You can reduce the number of physical servers, and thus the energy consumption, by using virtualization technology to run multiple virtual machines on a single physical server. Because many servers are severely underutilized (in many cases, in use only 10 to 15 percent of the time they're running), the savings can be dramatic. VMWare claims that its virtualized infrastructure can decrease energy costs by as much as 80 percent.
The same type of benefits can be realized with Microsoft's Hyper-V virtualization technology, which is an integrated operating system feature of Windows Server 2008.
#4: Consolidate storage with SAN/NAS solutions
Just as server consolidation saves energy, so does consolidation of storage using storage area networks and network attached storage solutions. The Storage Networking Industry Association (SNIA) proposes such practices as powering down selected drives, using slower drives where possible, and not overbuilding power/cooling equipment based on peak power requirements shown in label ratings.
#5: Optimize data center design
Data centers are huge consumers of energy, and cooling all the equipment is a big issue. Data center design that incorporates hot aisle and cold aisle layout, coupled cooling (placing cooling systems closer to heat sources), and liquid cooling can tremendously reduce the energy needed to run the data center.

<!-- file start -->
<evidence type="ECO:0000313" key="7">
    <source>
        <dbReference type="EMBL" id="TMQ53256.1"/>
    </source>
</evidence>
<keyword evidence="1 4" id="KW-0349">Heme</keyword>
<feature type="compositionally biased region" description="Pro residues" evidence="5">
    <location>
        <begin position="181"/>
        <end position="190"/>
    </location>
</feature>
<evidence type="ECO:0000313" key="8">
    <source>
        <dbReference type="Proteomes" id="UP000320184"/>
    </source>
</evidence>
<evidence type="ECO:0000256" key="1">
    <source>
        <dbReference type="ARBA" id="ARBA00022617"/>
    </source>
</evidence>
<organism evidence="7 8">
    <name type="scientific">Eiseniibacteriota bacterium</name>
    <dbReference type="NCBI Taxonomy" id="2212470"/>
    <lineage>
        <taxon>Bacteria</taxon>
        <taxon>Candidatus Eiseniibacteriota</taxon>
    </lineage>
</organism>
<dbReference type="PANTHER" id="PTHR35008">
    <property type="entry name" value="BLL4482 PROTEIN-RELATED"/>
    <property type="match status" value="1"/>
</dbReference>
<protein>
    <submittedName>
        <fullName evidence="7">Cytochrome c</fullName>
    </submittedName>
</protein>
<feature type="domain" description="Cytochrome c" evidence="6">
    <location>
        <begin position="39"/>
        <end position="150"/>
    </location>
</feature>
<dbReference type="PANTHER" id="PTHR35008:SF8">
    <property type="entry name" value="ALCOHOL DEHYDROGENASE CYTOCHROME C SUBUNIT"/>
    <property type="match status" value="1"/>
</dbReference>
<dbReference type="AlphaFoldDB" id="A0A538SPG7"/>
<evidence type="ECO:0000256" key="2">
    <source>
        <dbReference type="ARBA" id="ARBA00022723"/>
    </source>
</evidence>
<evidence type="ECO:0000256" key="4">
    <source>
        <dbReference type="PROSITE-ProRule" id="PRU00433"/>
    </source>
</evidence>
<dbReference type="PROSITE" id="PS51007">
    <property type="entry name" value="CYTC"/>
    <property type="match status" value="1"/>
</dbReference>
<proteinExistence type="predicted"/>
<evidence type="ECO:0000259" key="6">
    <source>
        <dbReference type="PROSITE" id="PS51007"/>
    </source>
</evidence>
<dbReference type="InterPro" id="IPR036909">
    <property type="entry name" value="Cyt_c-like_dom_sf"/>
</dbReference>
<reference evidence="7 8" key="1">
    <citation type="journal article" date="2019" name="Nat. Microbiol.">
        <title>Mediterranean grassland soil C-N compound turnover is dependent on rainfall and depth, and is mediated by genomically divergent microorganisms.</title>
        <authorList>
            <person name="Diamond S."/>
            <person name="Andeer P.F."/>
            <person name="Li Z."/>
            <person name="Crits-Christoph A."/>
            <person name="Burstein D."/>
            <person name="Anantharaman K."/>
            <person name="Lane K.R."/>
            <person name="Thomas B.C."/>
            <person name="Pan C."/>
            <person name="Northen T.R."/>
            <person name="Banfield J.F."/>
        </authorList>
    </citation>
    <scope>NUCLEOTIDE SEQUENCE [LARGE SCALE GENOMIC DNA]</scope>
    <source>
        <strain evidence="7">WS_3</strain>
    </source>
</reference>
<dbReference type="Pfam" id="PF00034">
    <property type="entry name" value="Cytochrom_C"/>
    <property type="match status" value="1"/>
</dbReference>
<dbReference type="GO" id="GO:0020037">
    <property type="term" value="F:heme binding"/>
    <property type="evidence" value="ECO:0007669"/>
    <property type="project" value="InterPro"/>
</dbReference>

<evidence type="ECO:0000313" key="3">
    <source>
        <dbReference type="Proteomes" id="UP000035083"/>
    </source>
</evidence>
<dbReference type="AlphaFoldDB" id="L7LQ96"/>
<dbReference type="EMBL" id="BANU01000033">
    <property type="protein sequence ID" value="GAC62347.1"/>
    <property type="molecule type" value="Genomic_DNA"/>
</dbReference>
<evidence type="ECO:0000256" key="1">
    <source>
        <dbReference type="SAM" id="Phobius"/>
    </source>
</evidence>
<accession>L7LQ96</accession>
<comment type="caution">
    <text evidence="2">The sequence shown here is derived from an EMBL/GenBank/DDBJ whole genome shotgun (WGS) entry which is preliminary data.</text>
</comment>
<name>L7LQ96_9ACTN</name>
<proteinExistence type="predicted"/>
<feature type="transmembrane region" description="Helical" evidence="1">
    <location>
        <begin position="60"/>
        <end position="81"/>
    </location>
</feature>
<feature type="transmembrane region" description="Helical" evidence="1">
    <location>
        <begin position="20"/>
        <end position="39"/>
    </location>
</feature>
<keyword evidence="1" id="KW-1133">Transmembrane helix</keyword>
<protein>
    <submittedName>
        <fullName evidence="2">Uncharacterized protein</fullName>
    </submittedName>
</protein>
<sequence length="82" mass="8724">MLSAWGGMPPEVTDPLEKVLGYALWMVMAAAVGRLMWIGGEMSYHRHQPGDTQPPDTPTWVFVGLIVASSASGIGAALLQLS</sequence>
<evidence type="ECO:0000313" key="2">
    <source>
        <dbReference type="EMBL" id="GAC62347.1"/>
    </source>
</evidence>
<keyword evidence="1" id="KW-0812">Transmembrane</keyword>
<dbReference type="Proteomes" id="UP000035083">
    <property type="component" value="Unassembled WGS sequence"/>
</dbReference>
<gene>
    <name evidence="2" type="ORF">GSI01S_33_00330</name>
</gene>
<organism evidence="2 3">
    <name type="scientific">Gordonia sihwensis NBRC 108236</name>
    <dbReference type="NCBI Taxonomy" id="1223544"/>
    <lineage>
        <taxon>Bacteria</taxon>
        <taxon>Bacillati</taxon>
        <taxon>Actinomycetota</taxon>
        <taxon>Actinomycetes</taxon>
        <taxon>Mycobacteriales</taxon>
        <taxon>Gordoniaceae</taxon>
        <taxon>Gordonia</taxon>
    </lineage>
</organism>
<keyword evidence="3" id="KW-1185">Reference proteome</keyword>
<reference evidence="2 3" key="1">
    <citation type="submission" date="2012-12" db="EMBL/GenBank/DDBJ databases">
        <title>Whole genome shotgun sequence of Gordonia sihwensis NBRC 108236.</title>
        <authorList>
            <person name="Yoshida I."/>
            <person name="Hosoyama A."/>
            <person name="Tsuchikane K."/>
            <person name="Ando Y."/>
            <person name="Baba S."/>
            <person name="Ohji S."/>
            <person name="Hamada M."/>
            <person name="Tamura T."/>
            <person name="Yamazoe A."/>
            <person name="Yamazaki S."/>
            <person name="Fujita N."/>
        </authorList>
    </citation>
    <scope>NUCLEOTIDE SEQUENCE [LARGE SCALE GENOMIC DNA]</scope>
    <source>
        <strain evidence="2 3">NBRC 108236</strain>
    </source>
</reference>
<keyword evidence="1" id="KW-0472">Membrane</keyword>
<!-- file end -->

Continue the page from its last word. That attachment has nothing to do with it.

Another way to "green" the data center is to use low-powered blade servers and more energy-efficient uninterruptible power supplies, which can use 70 percent less power than a legacy UPS.
Optimum data center design for saving energy should also take into account the big picture, by considering the use of alternative energy technologies (photovoltaics, evaporative cooling, etc.) and catalytic converters on backup generators, and from the ground up, by minimizing the footprints of the buildings themselves. Energy-monitoring systems provide the information you need to measure efficiency. This Microsoft TechNet article discusses various ways to build a green data center.
#6: Use thin clients to reduce GPU power usage
Another way to reduce the amount of energy consumed by computers is to deploy thin clients. Because most of the processing is done on the server, the thin clients use very little energy. In fact, a typical thin client uses less power while up and running applications than an Energy Star compliant PC uses in sleep mode. Thin clients are also ecologically friendly because they generate less e-waste. There's no hard drive, less memory, and fewer components to be dealt with at the end of their lifecycles.
Last year, a Verizon spokesman said the company had decreased energy consumption by 30 percent by replacing PCs with thin clients, saving about $1 million per year.
#7: Use more efficient displays
If you have old CRT monitors still in use, replacing them with LCD displays can save up to 70 percent in energy costs. However, not all LCD monitors are created equal when it comes to power consumption. High efficiency LCDs are available from several vendors.